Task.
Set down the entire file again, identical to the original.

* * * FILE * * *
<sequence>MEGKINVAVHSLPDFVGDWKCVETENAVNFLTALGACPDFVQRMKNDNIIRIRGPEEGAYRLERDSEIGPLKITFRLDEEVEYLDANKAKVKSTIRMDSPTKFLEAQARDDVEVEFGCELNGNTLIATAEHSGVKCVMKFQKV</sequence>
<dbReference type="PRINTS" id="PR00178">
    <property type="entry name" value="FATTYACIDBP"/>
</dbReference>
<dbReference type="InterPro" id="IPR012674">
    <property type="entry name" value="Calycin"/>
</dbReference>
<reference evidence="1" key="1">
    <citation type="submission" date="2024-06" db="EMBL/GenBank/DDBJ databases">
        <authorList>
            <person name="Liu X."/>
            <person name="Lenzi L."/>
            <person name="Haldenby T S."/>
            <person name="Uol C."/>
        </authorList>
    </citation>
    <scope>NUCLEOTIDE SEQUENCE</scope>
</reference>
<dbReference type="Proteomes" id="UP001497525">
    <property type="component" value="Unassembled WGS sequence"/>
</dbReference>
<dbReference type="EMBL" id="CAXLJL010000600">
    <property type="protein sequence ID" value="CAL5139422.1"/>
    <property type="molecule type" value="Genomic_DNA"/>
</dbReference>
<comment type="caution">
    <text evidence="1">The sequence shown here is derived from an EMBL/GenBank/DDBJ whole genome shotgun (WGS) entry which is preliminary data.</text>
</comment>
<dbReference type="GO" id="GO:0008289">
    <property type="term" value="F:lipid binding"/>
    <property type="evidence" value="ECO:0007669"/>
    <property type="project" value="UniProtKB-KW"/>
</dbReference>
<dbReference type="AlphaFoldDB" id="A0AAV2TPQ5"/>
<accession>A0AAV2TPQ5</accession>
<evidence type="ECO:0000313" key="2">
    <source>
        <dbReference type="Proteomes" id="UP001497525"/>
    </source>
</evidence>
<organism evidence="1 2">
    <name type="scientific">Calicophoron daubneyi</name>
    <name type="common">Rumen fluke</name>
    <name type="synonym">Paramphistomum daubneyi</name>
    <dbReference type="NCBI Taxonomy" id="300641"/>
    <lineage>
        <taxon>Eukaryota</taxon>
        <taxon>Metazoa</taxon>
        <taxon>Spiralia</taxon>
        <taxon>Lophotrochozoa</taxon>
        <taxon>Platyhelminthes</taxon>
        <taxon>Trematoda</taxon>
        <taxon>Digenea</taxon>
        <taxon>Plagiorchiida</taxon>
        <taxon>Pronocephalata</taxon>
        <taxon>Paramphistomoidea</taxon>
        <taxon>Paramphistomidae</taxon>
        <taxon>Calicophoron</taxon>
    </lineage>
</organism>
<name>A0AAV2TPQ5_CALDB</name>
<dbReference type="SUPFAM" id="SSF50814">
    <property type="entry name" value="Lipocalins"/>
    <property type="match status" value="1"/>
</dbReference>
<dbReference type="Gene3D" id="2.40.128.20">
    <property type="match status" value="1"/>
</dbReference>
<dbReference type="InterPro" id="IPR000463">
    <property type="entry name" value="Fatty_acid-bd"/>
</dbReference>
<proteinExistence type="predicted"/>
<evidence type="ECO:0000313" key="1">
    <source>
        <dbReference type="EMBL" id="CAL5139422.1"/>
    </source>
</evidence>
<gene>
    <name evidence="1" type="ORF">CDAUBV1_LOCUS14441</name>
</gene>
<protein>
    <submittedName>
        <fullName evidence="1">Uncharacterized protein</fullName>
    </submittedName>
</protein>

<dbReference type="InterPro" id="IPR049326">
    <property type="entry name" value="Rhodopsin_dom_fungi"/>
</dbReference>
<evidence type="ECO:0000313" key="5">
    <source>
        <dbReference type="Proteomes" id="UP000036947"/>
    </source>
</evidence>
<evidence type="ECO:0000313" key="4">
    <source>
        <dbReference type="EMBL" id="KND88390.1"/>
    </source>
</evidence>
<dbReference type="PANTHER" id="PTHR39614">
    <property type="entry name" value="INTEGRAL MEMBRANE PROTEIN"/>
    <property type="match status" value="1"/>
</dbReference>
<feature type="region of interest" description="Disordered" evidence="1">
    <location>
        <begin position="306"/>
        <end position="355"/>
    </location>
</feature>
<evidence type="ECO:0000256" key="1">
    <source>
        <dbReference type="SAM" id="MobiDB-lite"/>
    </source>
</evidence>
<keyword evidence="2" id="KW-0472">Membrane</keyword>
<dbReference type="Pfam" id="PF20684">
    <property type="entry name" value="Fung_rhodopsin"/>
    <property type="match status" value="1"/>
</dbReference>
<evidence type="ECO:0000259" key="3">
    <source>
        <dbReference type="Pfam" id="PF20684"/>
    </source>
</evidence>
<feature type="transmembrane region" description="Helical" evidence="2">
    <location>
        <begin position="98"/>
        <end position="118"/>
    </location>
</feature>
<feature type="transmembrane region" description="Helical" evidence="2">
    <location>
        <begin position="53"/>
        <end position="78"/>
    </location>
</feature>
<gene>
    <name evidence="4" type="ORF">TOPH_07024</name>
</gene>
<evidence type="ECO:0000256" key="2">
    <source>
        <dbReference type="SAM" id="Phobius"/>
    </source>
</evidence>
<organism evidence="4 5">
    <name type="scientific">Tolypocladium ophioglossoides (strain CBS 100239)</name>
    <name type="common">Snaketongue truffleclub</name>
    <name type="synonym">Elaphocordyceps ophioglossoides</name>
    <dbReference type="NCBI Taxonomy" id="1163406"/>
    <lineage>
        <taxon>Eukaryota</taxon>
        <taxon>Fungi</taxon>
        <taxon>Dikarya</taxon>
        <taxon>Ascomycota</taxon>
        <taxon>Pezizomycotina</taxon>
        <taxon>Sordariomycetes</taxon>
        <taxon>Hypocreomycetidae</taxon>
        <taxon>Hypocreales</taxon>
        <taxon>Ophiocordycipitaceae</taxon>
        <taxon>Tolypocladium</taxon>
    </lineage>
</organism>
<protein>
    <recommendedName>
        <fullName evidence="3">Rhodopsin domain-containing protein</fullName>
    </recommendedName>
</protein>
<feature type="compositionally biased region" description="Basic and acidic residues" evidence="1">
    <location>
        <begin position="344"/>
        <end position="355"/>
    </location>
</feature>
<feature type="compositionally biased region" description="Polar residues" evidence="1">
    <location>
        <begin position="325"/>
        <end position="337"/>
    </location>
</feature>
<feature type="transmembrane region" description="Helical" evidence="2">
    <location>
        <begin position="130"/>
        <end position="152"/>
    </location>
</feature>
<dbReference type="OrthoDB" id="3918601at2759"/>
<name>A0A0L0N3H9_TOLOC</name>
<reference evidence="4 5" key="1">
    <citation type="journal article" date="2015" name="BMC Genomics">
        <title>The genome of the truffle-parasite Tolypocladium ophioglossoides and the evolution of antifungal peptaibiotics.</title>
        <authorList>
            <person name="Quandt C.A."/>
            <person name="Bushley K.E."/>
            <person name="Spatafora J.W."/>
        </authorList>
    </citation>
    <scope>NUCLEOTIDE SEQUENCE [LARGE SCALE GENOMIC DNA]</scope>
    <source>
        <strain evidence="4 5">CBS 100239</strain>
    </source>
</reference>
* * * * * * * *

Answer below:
<sequence>MEGKINVAVHSLPDFVGDWKCVETENAVNFLTALGACPDFVQRMKNDNIIRIRGPEEGAYRLERDSEIGPLKITFRLDEEVEYLDANKAKVKSTIRMDSPTKFLEAQARDDVEVEFGCELNGNTLIATAEHSGVKCVMKFQKV</sequence>
<dbReference type="PRINTS" id="PR00178">
    <property type="entry name" value="FATTYACIDBP"/>
</dbReference>
<dbReference type="InterPro" id="IPR012674">
    <property type="entry name" value="Calycin"/>
</dbReference>
<reference evidence="1" key="1">
    <citation type="submission" date="2024-06" db="EMBL/GenBank/DDBJ databases">
        <authorList>
            <person name="Liu X."/>
            <person name="Lenzi L."/>
            <person name="Haldenby T S."/>
            <person name="Uol C."/>
        </authorList>
    </citation>
    <scope>NUCLEOTIDE SEQUENCE</scope>
</reference>
<dbReference type="Proteomes" id="UP001497525">
    <property type="component" value="Unassembled WGS sequence"/>
</dbReference>
<dbReference type="EMBL" id="CAXLJL010000600">
    <property type="protein sequence ID" value="CAL5139422.1"/>
    <property type="molecule type" value="Genomic_DNA"/>
</dbReference>
<comment type="caution">
    <text evidence="1">The sequence shown here is derived from an EMBL/GenBank/DDBJ whole genome shotgun (WGS) entry which is preliminary data.</text>
</comment>
<dbReference type="GO" id="GO:0008289">
    <property type="term" value="F:lipid binding"/>
    <property type="evidence" value="ECO:0007669"/>
    <property type="project" value="UniProtKB-KW"/>
</dbReference>
<dbReference type="AlphaFoldDB" id="A0AAV2TPQ5"/>
<accession>A0AAV2TPQ5</accession>
<evidence type="ECO:0000313" key="2">
    <source>
        <dbReference type="Proteomes" id="UP001497525"/>
    </source>
</evidence>
<organism evidence="1 2">
    <name type="scientific">Calicophoron daubneyi</name>
    <name type="common">Rumen fluke</name>
    <name type="synonym">Paramphistomum daubneyi</name>
    <dbReference type="NCBI Taxonomy" id="300641"/>
    <lineage>
        <taxon>Eukaryota</taxon>
        <taxon>Metazoa</taxon>
        <taxon>Spiralia</taxon>
        <taxon>Lophotrochozoa</taxon>
        <taxon>Platyhelminthes</taxon>
        <taxon>Trematoda</taxon>
        <taxon>Digenea</taxon>
        <taxon>Plagiorchiida</taxon>
        <taxon>Pronocephalata</taxon>
        <taxon>Paramphistomoidea</taxon>
        <taxon>Paramphistomidae</taxon>
        <taxon>Calicophoron</taxon>
    </lineage>
</organism>
<name>A0AAV2TPQ5_CALDB</name>
<dbReference type="SUPFAM" id="SSF50814">
    <property type="entry name" value="Lipocalins"/>
    <property type="match status" value="1"/>
</dbReference>
<dbReference type="Gene3D" id="2.40.128.20">
    <property type="match status" value="1"/>
</dbReference>
<dbReference type="InterPro" id="IPR000463">
    <property type="entry name" value="Fatty_acid-bd"/>
</dbReference>
<proteinExistence type="predicted"/>
<evidence type="ECO:0000313" key="1">
    <source>
        <dbReference type="EMBL" id="CAL5139422.1"/>
    </source>
</evidence>
<gene>
    <name evidence="1" type="ORF">CDAUBV1_LOCUS14441</name>
</gene>
<protein>
    <submittedName>
        <fullName evidence="1">Uncharacterized protein</fullName>
    </submittedName>
</protein>

<dbReference type="InterPro" id="IPR049326">
    <property type="entry name" value="Rhodopsin_dom_fungi"/>
</dbReference>
<evidence type="ECO:0000313" key="5">
    <source>
        <dbReference type="Proteomes" id="UP000036947"/>
    </source>
</evidence>
<evidence type="ECO:0000313" key="4">
    <source>
        <dbReference type="EMBL" id="KND88390.1"/>
    </source>
</evidence>
<dbReference type="PANTHER" id="PTHR39614">
    <property type="entry name" value="INTEGRAL MEMBRANE PROTEIN"/>
    <property type="match status" value="1"/>
</dbReference>
<feature type="region of interest" description="Disordered" evidence="1">
    <location>
        <begin position="306"/>
        <end position="355"/>
    </location>
</feature>
<evidence type="ECO:0000256" key="1">
    <source>
        <dbReference type="SAM" id="MobiDB-lite"/>
    </source>
</evidence>
<keyword evidence="2" id="KW-0472">Membrane</keyword>
<dbReference type="Pfam" id="PF20684">
    <property type="entry name" value="Fung_rhodopsin"/>
    <property type="match status" value="1"/>
</dbReference>
<evidence type="ECO:0000259" key="3">
    <source>
        <dbReference type="Pfam" id="PF20684"/>
    </source>
</evidence>
<feature type="transmembrane region" description="Helical" evidence="2">
    <location>
        <begin position="98"/>
        <end position="118"/>
    </location>
</feature>
<feature type="transmembrane region" description="Helical" evidence="2">
    <location>
        <begin position="53"/>
        <end position="78"/>
    </location>
</feature>
<gene>
    <name evidence="4" type="ORF">TOPH_07024</name>
</gene>
<evidence type="ECO:0000256" key="2">
    <source>
        <dbReference type="SAM" id="Phobius"/>
    </source>
</evidence>
<organism evidence="4 5">
    <name type="scientific">Tolypocladium ophioglossoides (strain CBS 100239)</name>
    <name type="common">Snaketongue truffleclub</name>
    <name type="synonym">Elaphocordyceps ophioglossoides</name>
    <dbReference type="NCBI Taxonomy" id="1163406"/>
    <lineage>
        <taxon>Eukaryota</taxon>
        <taxon>Fungi</taxon>
        <taxon>Dikarya</taxon>
        <taxon>Ascomycota</taxon>
        <taxon>Pezizomycotina</taxon>
        <taxon>Sordariomycetes</taxon>
        <taxon>Hypocreomycetidae</taxon>
        <taxon>Hypocreales</taxon>
        <taxon>Ophiocordycipitaceae</taxon>
        <taxon>Tolypocladium</taxon>
    </lineage>
</organism>
<protein>
    <recommendedName>
        <fullName evidence="3">Rhodopsin domain-containing protein</fullName>
    </recommendedName>
</protein>
<feature type="compositionally biased region" description="Basic and acidic residues" evidence="1">
    <location>
        <begin position="344"/>
        <end position="355"/>
    </location>
</feature>
<feature type="compositionally biased region" description="Polar residues" evidence="1">
    <location>
        <begin position="325"/>
        <end position="337"/>
    </location>
</feature>
<feature type="transmembrane region" description="Helical" evidence="2">
    <location>
        <begin position="130"/>
        <end position="152"/>
    </location>
</feature>
<dbReference type="OrthoDB" id="3918601at2759"/>
<name>A0A0L0N3H9_TOLOC</name>
<reference evidence="4 5" key="1">
    <citation type="journal article" date="2015" name="BMC Genomics">
        <title>The genome of the truffle-parasite Tolypocladium ophioglossoides and the evolution of antifungal peptaibiotics.</title>
        <authorList>
            <person name="Quandt C.A."/>
            <person name="Bushley K.E."/>
            <person name="Spatafora J.W."/>
        </authorList>
    </citation>
    <scope>NUCLEOTIDE SEQUENCE [LARGE SCALE GENOMIC DNA]</scope>
    <source>
        <strain evidence="4 5">CBS 100239</strain>
    </source>
</reference>